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Publication numberUS5701408 A
Publication typeGrant
Application numberUS 08/500,276
Publication dateDec 23, 1997
Filing dateJul 10, 1995
Priority dateJul 10, 1995
Fee statusPaid
Publication number08500276, 500276, US 5701408 A, US 5701408A, US-A-5701408, US5701408 A, US5701408A
InventorsJulie Eileen Cornell, Jorge Lazaro Diaz, Derek Wan Hok Ho, Son Duc Nguyen, Cuong Huu Tran
Original AssigneeInternational Business Machines Corporation
Export CitationBiBTeX, EndNote, RefMan
External Links: USPTO, USPTO Assignment, Espacenet
Method for testing computer operating or application programming interfaces
US 5701408 A
A method for testing programming interfaces including application program interfaces and command line utilities. Each interface may be called from a loop instruction in a test instruction a number of times corresponding to a number of parameter sets which are needed to test each interface. The parameter sets are maintained in a separate data file and are retrieved for each call being made to an interface. One or more return value are included in the parameter set. The operating system generates one or more return values which are compared with the stored return value. A judgment is made based on the comparison of the stored return values and the programming interface-generated return value. When this comparison is not as expected, the return values are written to a file along with the parameter set which produced the unexpected comparison.
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What is claimed is:
1. A method for testing composite programming interfaces comprising the steps of:
creating a plurality of data structures which comprise parallel arrays of parameter values and return values for each program interface; and,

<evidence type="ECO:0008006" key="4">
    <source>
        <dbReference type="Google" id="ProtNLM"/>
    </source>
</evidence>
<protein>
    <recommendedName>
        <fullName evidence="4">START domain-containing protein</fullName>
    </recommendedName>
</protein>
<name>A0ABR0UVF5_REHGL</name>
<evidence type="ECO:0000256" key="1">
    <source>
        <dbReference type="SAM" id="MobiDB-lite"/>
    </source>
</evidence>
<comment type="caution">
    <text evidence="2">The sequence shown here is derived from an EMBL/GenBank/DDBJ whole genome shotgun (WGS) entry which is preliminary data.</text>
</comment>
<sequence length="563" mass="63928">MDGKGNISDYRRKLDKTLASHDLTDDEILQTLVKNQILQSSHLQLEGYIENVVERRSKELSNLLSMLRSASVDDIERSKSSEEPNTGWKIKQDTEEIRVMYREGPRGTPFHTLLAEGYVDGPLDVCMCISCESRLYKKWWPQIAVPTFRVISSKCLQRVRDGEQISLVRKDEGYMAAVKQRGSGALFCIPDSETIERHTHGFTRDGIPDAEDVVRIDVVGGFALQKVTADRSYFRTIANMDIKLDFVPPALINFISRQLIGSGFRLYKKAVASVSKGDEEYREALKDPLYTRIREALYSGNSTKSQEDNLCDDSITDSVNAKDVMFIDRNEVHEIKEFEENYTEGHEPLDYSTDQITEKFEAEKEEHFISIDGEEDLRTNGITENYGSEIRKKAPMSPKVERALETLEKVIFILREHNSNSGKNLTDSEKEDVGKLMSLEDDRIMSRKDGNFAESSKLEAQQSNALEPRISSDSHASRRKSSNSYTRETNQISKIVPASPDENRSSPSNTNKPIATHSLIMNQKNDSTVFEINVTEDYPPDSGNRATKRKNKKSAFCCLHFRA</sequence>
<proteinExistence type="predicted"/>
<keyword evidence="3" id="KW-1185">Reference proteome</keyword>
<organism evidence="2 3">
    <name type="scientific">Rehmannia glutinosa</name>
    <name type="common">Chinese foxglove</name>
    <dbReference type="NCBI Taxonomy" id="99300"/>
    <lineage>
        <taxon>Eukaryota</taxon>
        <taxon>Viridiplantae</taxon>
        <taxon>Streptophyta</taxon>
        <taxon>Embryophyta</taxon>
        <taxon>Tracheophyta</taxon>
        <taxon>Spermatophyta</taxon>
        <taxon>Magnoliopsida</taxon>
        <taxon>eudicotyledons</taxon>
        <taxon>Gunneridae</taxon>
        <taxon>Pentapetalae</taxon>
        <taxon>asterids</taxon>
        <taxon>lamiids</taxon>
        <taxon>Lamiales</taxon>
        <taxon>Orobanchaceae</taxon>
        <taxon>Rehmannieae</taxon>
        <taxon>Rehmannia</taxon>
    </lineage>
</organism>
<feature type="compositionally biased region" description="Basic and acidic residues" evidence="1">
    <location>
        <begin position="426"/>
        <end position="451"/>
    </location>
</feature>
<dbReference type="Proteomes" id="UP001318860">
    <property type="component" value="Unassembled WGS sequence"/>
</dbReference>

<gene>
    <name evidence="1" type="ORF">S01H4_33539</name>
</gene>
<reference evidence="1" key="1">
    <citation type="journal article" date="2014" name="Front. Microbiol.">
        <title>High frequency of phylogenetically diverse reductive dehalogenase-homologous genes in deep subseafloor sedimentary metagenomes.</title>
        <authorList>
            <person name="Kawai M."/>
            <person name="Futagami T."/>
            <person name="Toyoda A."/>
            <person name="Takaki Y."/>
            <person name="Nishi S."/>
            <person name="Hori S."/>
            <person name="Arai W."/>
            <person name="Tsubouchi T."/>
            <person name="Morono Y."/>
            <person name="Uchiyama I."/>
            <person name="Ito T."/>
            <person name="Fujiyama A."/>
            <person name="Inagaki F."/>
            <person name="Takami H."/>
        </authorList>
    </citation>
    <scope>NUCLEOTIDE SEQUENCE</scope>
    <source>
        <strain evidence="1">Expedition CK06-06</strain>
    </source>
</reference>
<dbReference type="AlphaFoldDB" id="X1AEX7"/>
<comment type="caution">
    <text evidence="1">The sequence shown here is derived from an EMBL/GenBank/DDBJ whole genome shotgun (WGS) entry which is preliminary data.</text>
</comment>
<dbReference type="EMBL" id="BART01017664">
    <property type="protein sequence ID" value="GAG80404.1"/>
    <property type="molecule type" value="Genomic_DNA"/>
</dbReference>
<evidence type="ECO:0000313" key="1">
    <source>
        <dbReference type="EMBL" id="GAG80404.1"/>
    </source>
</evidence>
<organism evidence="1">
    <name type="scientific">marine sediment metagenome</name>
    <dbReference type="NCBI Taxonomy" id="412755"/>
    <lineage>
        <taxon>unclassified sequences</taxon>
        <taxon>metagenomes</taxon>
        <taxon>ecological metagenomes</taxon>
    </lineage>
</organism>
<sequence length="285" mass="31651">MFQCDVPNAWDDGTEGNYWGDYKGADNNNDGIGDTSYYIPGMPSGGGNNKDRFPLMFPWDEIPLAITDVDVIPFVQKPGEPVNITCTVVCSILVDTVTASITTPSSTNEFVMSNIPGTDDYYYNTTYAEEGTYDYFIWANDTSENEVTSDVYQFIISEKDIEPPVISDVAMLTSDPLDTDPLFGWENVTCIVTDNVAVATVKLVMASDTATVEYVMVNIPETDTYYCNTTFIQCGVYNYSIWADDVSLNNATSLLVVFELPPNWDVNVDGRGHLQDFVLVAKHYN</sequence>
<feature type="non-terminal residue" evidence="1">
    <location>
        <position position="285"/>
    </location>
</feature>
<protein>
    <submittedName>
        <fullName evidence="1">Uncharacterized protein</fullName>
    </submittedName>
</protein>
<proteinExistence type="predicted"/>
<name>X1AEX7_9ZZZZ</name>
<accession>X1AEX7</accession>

creating a plurality of calls to each program interface for each set of parameter values contained in the parallel arrays, and comparing a return value produced in response to said call with the return values in said parallel arrays.
2. The method of claim 1 wherein said plurality of calls are created from a loop instruction whose index and terminal value are an index into the parallel arrays and the number of elements in each array, respectively.
3. A method of testing application program interfaces and command line utilities of a computer system comprising:
creating a data structure comprising parallel arrays of parameter values and return values for each application program interface and command line utility to be tested;
sequentially calling each application program interface and command line utility and inserting as parameters of said application program interface and command line utility parameter values from a related set of said parallel arrays of parameter values and return values;
comparing a value representing a response from each application program interface and command line utility called with a return value in said related set of said parallel arrays of parameter values and return values for determining if said command line utility and application program interface performed as expected; and,
logging the result of the comparison.
4. The method of testing according to claim 3, wherein said step of sequentially calling each application program interface comprises:
reading a count value from a data structure related to a programming interface being tested;
calling an application program interface a number of times corresponding to said count value;
inserting for each parameter of said application program interface a data value from a set of data values in said set of parallel arrays related to said application program interface each time said application program interface is called.
5. A method for testing an application interface comprising:
(a) creating a data array which includes a log entry describing the anticipated behavior of said application interface to a plurality of calls to said application interface;
(b) creating a call to an application program interface which utilizes as parameters data from said data array, and which data includes expected return values or expected responses; and,
(c) creating a record of each return value or expected response generated by the call to an interface and its expected value or response.
6. The method for testing an interface according to claim 5, wherein said step of creating a call to an application program interface comprises executing a loop instruction which calls said programming interface a number of times until all of the entries of said data array have been tested and logged in said record.

The present invention relates to a method for efficiently testing the programming interfaces of a computer operating system or computer application. Specifically, a test method is described which provides a data structure, which includes parameter variations for each interface under test, separate from the execution commands of a programming interface.